A new study from Northwestern Medicine has found that more than 1.5 million children and adults have a sesame allergy, which is now more than previously known figures.
Currently, sesame labeling is not required by law and is often labeled in a confusing manner, such as tahini, increasing the risk of accidental ingestion.
The new study has provided the first up-to-date estimation of the current prevalence rate of sesame allergy among American children and adults across all 50 states.
Lead study author Dr. Ruchi Gupta said, “Our study shows sesame allergy is prevalent in the U.S. in both adults and children and can cause severe allergic reactions. It is important to advocate for labeling sesame in packaged food. Sesame is in a lot of foods as hidden ingredients. It is very hard to avoid.”
Dr. Gupta is the director of the Center for Food Allergy and Asthma Research at Feinberg.
The study is published in JAMA Network Open.
The study informs the drug regulatory body – the U.S. Food and Drug Administration (FDA) – about the potential risks of sesame allergy. The FDA is currently considering whether sesame should be included in the list of key food allergens. The agency is also considering making product labeling mandatory.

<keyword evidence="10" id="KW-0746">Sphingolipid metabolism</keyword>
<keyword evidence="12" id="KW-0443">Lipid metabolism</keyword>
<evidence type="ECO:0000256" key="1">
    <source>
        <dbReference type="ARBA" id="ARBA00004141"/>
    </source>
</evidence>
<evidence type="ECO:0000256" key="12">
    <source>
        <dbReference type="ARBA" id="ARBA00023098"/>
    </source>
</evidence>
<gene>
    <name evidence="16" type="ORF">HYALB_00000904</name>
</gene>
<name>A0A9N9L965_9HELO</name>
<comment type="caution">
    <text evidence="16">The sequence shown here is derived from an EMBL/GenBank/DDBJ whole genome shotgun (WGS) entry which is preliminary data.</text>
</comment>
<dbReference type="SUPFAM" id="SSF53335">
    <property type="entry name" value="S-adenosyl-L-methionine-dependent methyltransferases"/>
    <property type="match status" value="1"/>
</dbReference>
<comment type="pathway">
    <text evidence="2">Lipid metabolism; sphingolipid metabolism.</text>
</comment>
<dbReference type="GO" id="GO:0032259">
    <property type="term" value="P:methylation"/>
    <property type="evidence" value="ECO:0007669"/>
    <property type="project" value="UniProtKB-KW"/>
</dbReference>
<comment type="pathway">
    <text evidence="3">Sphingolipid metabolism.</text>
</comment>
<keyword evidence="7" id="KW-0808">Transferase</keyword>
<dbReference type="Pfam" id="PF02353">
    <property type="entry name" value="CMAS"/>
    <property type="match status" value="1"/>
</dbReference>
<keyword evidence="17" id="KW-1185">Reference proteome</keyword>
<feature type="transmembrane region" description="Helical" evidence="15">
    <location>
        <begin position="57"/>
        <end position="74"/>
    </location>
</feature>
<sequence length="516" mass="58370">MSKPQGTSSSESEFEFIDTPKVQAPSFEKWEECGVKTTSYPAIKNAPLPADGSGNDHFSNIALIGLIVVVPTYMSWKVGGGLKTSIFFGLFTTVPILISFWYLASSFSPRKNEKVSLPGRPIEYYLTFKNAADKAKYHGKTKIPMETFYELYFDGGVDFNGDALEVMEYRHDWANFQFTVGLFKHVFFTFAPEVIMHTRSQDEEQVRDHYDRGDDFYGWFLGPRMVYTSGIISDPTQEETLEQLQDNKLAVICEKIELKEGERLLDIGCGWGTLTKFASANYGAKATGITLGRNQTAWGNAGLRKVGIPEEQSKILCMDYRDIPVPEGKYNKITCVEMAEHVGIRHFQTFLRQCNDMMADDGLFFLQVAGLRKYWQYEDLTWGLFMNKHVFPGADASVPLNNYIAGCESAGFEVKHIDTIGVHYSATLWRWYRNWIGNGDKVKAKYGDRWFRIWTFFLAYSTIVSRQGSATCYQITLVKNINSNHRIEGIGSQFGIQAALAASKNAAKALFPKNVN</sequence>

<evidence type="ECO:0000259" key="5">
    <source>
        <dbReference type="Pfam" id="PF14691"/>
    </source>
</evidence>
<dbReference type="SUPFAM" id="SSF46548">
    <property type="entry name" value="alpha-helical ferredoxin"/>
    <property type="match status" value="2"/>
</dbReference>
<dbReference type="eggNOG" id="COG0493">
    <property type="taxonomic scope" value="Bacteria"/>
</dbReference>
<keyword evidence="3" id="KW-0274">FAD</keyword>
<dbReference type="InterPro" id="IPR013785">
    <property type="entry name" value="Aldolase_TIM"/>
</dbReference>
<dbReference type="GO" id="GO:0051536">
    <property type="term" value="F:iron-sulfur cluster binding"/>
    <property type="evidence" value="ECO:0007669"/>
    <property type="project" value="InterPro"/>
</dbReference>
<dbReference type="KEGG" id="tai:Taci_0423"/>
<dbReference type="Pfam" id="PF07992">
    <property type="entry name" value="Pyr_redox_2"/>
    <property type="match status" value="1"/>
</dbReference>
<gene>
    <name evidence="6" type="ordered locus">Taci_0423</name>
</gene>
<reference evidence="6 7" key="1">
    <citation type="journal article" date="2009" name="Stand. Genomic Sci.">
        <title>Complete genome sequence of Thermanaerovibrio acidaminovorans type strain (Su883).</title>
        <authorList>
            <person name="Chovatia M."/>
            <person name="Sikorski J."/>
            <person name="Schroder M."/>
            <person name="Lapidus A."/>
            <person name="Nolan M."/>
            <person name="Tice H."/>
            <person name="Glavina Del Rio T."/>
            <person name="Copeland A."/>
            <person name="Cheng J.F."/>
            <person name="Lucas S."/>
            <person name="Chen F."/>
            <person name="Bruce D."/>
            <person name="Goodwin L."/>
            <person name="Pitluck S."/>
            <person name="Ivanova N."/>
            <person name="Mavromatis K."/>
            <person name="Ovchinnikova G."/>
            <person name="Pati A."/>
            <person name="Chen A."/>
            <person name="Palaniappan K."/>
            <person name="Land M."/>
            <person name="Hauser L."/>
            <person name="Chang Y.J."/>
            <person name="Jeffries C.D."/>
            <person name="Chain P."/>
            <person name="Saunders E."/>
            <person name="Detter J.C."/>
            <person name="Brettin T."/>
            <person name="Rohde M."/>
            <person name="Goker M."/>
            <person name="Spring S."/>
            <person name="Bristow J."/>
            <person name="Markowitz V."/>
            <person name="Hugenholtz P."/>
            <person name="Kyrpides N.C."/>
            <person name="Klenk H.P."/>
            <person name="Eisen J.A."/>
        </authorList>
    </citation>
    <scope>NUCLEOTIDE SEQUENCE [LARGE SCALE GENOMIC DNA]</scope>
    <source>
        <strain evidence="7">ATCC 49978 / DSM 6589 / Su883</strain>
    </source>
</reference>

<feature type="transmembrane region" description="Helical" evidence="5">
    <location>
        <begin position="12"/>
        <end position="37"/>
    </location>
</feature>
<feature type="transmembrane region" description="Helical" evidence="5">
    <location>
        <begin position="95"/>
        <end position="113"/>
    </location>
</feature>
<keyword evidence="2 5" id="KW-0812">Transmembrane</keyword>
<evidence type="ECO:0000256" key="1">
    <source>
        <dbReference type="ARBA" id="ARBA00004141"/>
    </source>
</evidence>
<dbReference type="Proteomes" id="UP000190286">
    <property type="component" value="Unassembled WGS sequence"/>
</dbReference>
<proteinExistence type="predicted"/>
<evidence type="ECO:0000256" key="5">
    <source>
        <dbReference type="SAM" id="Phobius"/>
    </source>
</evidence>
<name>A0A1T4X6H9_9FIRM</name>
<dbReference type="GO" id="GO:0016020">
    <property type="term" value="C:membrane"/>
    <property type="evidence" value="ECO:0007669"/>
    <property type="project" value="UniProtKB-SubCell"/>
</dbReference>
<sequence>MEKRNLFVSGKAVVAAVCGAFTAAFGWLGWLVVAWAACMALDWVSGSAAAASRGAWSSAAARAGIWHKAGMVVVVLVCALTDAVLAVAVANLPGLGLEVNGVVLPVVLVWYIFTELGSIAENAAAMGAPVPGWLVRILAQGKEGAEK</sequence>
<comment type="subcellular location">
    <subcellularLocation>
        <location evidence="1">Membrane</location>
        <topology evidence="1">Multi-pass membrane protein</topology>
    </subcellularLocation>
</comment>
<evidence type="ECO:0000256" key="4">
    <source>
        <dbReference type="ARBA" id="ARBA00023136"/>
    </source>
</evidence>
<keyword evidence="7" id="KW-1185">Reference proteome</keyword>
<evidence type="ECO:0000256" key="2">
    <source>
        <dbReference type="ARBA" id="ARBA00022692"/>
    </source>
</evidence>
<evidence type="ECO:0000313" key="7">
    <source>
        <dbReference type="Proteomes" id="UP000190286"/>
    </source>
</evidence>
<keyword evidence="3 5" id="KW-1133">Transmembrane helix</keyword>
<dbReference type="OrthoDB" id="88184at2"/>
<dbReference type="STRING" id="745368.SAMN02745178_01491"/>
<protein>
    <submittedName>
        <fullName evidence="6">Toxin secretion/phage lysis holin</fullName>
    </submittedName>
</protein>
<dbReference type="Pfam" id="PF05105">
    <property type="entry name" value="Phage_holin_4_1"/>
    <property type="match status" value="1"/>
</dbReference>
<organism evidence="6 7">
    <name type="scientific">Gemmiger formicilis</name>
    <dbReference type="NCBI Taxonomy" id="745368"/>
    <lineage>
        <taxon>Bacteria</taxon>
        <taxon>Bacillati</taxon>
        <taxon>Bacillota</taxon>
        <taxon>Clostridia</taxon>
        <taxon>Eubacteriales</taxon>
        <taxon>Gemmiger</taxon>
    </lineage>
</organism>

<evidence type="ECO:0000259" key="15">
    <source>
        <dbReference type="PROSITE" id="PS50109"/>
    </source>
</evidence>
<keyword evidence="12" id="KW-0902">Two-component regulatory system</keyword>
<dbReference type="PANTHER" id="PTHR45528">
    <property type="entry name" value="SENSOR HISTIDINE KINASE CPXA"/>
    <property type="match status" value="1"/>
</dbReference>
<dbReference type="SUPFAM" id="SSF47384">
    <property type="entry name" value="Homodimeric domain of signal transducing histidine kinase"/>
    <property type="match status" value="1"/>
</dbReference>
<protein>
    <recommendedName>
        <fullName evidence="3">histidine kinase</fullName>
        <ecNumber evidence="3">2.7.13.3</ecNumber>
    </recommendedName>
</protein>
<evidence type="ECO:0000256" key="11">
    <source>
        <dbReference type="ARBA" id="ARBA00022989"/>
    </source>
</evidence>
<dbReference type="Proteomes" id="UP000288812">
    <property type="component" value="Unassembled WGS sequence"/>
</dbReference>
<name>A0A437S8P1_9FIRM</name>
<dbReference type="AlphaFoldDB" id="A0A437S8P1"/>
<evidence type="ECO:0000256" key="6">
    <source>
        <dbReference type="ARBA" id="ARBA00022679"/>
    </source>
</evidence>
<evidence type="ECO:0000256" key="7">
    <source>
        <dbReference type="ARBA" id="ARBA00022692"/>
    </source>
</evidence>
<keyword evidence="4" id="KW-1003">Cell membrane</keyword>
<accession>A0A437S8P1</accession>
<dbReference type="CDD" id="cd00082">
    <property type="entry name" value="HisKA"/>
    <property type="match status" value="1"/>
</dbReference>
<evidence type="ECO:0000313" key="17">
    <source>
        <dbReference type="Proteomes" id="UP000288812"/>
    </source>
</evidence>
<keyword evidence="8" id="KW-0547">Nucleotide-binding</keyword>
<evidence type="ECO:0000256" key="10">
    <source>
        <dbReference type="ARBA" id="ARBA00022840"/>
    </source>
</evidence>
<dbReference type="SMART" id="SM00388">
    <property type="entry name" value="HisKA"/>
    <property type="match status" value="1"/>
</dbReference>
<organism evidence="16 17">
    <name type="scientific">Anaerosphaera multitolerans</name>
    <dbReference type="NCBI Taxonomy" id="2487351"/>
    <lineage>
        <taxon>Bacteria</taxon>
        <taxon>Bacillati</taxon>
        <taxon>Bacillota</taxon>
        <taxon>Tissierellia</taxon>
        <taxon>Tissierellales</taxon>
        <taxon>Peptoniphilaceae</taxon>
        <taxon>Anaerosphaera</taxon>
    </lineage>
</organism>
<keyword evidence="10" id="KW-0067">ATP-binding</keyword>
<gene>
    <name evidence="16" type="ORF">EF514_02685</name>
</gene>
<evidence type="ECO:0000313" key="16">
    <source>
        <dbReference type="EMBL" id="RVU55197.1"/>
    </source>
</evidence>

Unlike in other countries, such as the European Union and Australia, current law in the United States does not require products labeling sesame.
According to the Food Allergen Labeling and Consumer Protection Act of 2014, labeling of the top eight allergenic foods – such as peanut, milk, shellfish, tree nuts, egg, wheat, soy and finfish along with proteins derived from them – is mandatory.
The current study also found that more than 1.1 million people reported having either a physician-diagnosed sesame allergy or a history of sesame allergy.
The researchers explained that people who report sesame allergies or experience potentially severe allergic reactions to sesame are not receiving a clinical diagnosis of their allergies.
Another study author Christopher Warren, who is also an investigator with the Center for Food Allergy and Asthma Research, said, “Clinical confirmation of suspected food allergies is essential to reduce the risk of unnecessary allergen avoidance as well as ensure patients receive essential counseling and prescription of emergency epinephrine.” Four in five patients with sesame allergy are known to have at least one other food allergy. Over half the population have a peanut allergy, one-third with a tree-nut allergy, a quarter with an egg allergy, and one in five with a cow’s milk allergy.